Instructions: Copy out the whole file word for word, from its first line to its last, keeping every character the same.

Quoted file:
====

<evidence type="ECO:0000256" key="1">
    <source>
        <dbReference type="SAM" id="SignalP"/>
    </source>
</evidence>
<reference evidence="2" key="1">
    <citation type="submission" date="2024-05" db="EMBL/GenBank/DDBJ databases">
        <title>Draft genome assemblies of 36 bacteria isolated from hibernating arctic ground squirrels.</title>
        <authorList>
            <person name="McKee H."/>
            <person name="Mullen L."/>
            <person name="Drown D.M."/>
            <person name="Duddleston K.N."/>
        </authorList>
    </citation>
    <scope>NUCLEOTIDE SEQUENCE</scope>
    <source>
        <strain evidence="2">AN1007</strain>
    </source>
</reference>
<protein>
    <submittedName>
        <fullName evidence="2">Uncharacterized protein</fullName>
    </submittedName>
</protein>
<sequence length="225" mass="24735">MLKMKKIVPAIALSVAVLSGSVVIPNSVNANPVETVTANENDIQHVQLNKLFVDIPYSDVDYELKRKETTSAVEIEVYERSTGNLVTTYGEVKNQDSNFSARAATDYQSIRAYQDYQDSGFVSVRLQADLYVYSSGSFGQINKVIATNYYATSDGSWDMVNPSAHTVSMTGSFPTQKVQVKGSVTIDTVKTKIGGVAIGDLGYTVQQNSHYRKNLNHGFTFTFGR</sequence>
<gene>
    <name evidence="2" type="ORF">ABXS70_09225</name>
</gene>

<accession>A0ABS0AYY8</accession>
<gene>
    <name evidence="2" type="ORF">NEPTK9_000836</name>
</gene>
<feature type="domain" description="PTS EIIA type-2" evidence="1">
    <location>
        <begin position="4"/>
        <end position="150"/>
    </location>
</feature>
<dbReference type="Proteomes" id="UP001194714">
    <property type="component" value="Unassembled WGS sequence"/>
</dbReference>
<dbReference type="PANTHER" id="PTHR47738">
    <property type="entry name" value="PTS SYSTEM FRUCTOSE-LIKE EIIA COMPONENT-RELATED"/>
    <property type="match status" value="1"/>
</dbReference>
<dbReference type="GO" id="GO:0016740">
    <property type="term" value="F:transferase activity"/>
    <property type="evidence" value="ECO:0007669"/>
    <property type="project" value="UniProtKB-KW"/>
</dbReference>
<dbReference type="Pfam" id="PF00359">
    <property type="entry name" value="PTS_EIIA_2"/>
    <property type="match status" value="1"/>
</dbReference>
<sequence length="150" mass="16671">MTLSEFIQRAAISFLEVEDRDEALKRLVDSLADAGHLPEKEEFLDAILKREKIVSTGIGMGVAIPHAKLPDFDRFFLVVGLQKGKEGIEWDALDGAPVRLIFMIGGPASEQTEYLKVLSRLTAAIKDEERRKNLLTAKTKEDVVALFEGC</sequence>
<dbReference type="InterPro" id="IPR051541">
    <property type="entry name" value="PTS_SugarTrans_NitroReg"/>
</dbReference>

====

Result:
<evidence type="ECO:0000256" key="1">
    <source>
        <dbReference type="SAM" id="SignalP"/>
    </source>
</evidence>
<reference evidence="2" key="1">
    <citation type="submission" date="2024-05" db="EMBL/GenBank/DDBJ databases">
        <title>Draft genome assemblies of 36 bacteria isolated from hibernating arctic ground squirrels.</title>
        <authorList>
            <person name="McKee H."/>
            <person name="Mullen L."/>
            <person name="Drown D.M."/>
            <person name="Duddleston K.N."/>
        </authorList>
    </citation>
    <scope>NUCLEOTIDE SEQUENCE</scope>
    <source>
        <strain evidence="2">AN1007</strain>
    </source>
</reference>
<protein>
    <submittedName>
        <fullName evidence="2">Uncharacterized protein</fullName>
    </submittedName>
</protein>
<sequence length="225" mass="24735">MLKMKKIVPAIALSVAVLSGSVVIPNSVNANPVETVTANENDIQHVQLNKLFVDIPYSDVDYELKRKETTSAVEIEVYERSTGNLVTTYGEVKNQDSNFSARAATDYQSIRAYQDYQDSGFVSVRLQADLYVYSSGSFGQINKVIATNYYATSDGSWDMVNPSAHTVSMTGSFPTQKVQVKGSVTIDTVKTKIGGVAIGDLGYTVQQNSHYRKNLNHGFTFTFGR</sequence>
<gene>
    <name evidence="2" type="ORF">ABXS70_09225</name>
</gene>

<accession>A0ABS0AYY8</accession>
<gene>
    <name evidence="2" type="ORF">NEPTK9_000836</name>
</gene>
<feature type="domain" description="PTS EIIA type-2" evidence="1">
    <location>
        <begin position="4"/>
        <end position="150"/>
    </location>
</feature>
<dbReference type="Proteomes" id="UP001194714">
    <property type="component" value="Unassembled WGS sequence"/>
</dbReference>
<dbReference type="PANTHER" id="PTHR47738">
    <property type="entry name" value="PTS SYSTEM FRUCTOSE-LIKE EIIA COMPONENT-RELATED"/>
    <property type="match status" value="1"/>
</dbReference>
<dbReference type="GO" id="GO:0016740">
    <property type="term" value="F:transferase activity"/>
    <property type="evidence" value="ECO:0007669"/>
    <property type="project" value="UniProtKB-KW"/>
</dbReference>
<dbReference type="Pfam" id="PF00359">
    <property type="entry name" value="PTS_EIIA_2"/>
    <property type="match status" value="1"/>
</dbReference>
<sequence length="150" mass="16671">MTLSEFIQRAAISFLEVEDRDEALKRLVDSLADAGHLPEKEEFLDAILKREKIVSTGIGMGVAIPHAKLPDFDRFFLVVGLQKGKEGIEWDALDGAPVRLIFMIGGPASEQTEYLKVLSRLTAAIKDEERRKNLLTAKTKEDVVALFEGC</sequence>
<dbReference type="InterPro" id="IPR051541">
    <property type="entry name" value="PTS_SugarTrans_NitroReg"/>
</dbReference>